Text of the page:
Troves of declassified documents and personal records point to a dithering president with no executive or international experience who was not sold on the covert plan to overthrow the Castro regime. But instead of canceling it altogether, given his concerns and doubts, he micromanaged and eviscerated the risky operation and doomed it to failure with not enough pushback from the CIA and the Joint Chiefs of Staff.

Following is an unvarnished recount of the ill-advised decisions that led to the disaster of the Bay of Pigs and its portentous consequences:

February 8—a Preview of the I Operation at the White House

The meeting with the president opened with a brief overview by Richard Bissell of the CIA’s proposed plan for launching an expeditionary force against Castro with the Cuban troops trained in Guatemala. He reported that after careful evaluation, the Joint Chiefs of Staff believed that the plan had «a fair chance of success.» By success they meant ability to survive, hold ground, and attract growing support from Cubans. At worst, the invaders would fight their way to the nearby mountains and go into guerrilla action (even though most of them had not been trained for guerrilla warfare).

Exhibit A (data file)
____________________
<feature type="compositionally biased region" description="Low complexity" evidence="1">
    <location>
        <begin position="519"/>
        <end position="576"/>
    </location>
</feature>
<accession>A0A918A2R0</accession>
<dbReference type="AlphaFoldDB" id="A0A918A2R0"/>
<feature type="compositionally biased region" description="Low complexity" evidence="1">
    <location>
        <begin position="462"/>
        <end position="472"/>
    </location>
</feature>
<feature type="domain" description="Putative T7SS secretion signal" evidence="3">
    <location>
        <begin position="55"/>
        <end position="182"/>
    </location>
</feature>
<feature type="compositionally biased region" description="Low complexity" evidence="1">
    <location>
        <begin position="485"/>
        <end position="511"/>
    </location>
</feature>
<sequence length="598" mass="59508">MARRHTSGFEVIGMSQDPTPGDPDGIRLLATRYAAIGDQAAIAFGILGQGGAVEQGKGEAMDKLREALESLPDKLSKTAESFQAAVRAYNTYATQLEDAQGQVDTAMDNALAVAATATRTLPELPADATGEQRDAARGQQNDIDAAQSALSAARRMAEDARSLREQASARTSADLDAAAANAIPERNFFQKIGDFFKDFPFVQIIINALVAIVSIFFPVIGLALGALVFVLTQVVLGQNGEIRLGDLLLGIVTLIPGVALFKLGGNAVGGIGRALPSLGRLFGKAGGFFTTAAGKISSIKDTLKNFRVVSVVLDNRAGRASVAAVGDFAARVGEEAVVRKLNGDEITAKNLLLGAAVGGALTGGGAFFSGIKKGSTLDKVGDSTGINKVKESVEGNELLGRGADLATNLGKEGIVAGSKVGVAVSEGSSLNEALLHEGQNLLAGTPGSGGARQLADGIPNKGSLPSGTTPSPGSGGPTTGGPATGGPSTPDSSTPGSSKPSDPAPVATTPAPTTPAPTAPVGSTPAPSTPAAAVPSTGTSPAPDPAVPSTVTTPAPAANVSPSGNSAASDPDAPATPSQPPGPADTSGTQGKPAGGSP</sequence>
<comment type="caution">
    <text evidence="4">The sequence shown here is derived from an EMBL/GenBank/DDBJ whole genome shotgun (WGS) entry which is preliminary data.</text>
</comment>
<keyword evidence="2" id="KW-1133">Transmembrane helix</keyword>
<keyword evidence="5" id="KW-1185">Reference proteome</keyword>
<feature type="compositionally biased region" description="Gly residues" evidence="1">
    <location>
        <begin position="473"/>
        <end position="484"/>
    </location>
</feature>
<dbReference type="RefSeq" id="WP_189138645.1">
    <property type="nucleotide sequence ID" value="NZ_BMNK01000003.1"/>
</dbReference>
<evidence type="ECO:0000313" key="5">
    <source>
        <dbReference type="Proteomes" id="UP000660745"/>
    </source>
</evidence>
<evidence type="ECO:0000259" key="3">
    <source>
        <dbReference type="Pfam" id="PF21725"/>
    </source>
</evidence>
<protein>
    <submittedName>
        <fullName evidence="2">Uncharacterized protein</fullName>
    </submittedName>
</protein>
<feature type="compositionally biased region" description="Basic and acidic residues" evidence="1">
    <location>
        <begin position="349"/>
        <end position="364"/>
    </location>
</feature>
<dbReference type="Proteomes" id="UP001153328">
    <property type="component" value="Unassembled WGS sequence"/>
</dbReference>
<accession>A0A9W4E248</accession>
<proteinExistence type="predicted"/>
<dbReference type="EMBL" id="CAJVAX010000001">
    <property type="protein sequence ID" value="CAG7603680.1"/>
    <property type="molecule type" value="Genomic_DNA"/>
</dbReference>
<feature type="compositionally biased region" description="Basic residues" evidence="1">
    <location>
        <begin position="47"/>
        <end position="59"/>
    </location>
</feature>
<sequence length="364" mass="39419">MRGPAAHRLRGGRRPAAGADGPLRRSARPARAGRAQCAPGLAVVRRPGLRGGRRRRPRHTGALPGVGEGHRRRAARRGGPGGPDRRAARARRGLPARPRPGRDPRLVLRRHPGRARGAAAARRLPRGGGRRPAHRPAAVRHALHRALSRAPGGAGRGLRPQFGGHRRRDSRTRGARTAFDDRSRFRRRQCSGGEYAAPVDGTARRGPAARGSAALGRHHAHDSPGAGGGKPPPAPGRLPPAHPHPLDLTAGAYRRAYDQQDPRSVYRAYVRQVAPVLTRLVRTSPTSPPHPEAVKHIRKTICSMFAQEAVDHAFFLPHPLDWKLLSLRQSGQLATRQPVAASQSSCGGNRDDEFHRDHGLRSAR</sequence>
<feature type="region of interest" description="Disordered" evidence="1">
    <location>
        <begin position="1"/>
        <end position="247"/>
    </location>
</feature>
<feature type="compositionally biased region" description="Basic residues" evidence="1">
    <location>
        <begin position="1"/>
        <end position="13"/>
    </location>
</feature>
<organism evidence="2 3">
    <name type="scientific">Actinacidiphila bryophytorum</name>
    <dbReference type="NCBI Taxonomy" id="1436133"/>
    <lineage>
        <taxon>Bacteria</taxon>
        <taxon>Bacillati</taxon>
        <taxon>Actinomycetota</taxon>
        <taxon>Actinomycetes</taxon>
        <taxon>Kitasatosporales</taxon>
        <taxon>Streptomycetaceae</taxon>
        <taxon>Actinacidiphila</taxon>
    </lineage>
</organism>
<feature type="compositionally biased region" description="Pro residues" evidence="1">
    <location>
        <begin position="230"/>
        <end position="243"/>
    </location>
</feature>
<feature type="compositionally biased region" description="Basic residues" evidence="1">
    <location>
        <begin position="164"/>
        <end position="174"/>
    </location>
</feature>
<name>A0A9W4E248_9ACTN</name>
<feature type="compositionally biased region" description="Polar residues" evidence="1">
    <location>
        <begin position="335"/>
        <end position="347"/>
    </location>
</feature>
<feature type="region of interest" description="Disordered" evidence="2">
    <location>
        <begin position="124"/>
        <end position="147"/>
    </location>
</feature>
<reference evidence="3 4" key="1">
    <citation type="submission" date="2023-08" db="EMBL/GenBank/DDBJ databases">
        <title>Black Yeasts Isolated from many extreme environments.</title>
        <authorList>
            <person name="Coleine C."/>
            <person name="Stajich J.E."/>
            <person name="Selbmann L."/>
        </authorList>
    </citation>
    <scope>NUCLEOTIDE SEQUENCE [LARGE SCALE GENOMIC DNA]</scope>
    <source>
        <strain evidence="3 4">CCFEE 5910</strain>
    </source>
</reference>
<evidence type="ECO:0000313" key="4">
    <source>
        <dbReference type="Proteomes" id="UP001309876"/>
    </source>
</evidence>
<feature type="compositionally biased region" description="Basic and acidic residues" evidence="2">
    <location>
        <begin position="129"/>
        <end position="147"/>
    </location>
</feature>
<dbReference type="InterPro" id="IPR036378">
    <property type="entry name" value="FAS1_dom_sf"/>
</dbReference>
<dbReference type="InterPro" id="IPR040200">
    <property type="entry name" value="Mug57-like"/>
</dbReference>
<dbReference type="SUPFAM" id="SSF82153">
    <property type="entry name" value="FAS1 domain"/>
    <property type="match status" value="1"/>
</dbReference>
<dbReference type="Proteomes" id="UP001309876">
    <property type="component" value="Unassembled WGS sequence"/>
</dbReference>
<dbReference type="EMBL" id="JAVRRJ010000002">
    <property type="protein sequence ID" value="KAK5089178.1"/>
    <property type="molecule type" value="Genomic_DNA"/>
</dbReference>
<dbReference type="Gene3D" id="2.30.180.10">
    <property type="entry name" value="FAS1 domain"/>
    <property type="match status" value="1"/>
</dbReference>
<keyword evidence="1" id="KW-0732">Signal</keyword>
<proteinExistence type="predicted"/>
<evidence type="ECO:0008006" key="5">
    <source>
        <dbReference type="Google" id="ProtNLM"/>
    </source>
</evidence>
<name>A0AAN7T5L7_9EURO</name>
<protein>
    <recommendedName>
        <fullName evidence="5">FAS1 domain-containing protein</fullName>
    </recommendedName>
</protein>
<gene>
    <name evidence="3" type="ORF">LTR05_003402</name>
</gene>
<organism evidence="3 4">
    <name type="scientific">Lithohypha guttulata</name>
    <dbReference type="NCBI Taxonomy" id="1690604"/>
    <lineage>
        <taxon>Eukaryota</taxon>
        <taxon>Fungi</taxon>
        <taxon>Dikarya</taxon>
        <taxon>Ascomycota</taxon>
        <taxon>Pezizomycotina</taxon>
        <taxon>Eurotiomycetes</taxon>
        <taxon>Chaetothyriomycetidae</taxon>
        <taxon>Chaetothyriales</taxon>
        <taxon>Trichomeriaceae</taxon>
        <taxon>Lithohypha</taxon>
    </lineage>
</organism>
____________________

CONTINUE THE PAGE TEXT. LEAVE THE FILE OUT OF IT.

The president pressed for alternatives to a full-fledged «invasion» supported by planes, ships, and supplies provided by the United States. He envisaged «a force that would land gradually and quietly and make its first major military efforts from the mountains.» The CIA expressed reservations about a quiet, piecemeal operation but agreed that the matter should be carefully studied.

The president also intruded in the restructuring of the Front, which was being enlarged and subsumed by the newly formed Cuban Revolutionary Council. The White House’s position was that the council should have a «strong left-of-center balance.»»

March 11—Presentation to Kennedy | of the Trinidad Plan

The option recommended by the CIA and the JCS to the president was an amphibious-airborne assault carried out by the Cuban brigade trained in Guatemala (close to fourteen hundred strong) with concurrent (but no prior) tactical air support. The brigade^was to seize a beachhead in the south central part of Cuba near the town of Trinidad. This was an optimal location that had access to a port (Casilda) and an airfield, and was close to the Escambray Mountains, where anti-Castro guerrillas were valiantly resisting the regime’s onslaught.

The leaders of the Cuban Revolutionary Council in Miami would land as soon as the beachhead had been secured and establish a Free Cuba provisional government-in-arms. If initial operations were successful and if there was evidence of rebellion against the Castro regime, the provisional government could be recognized and a legal basis provided for US logistics support.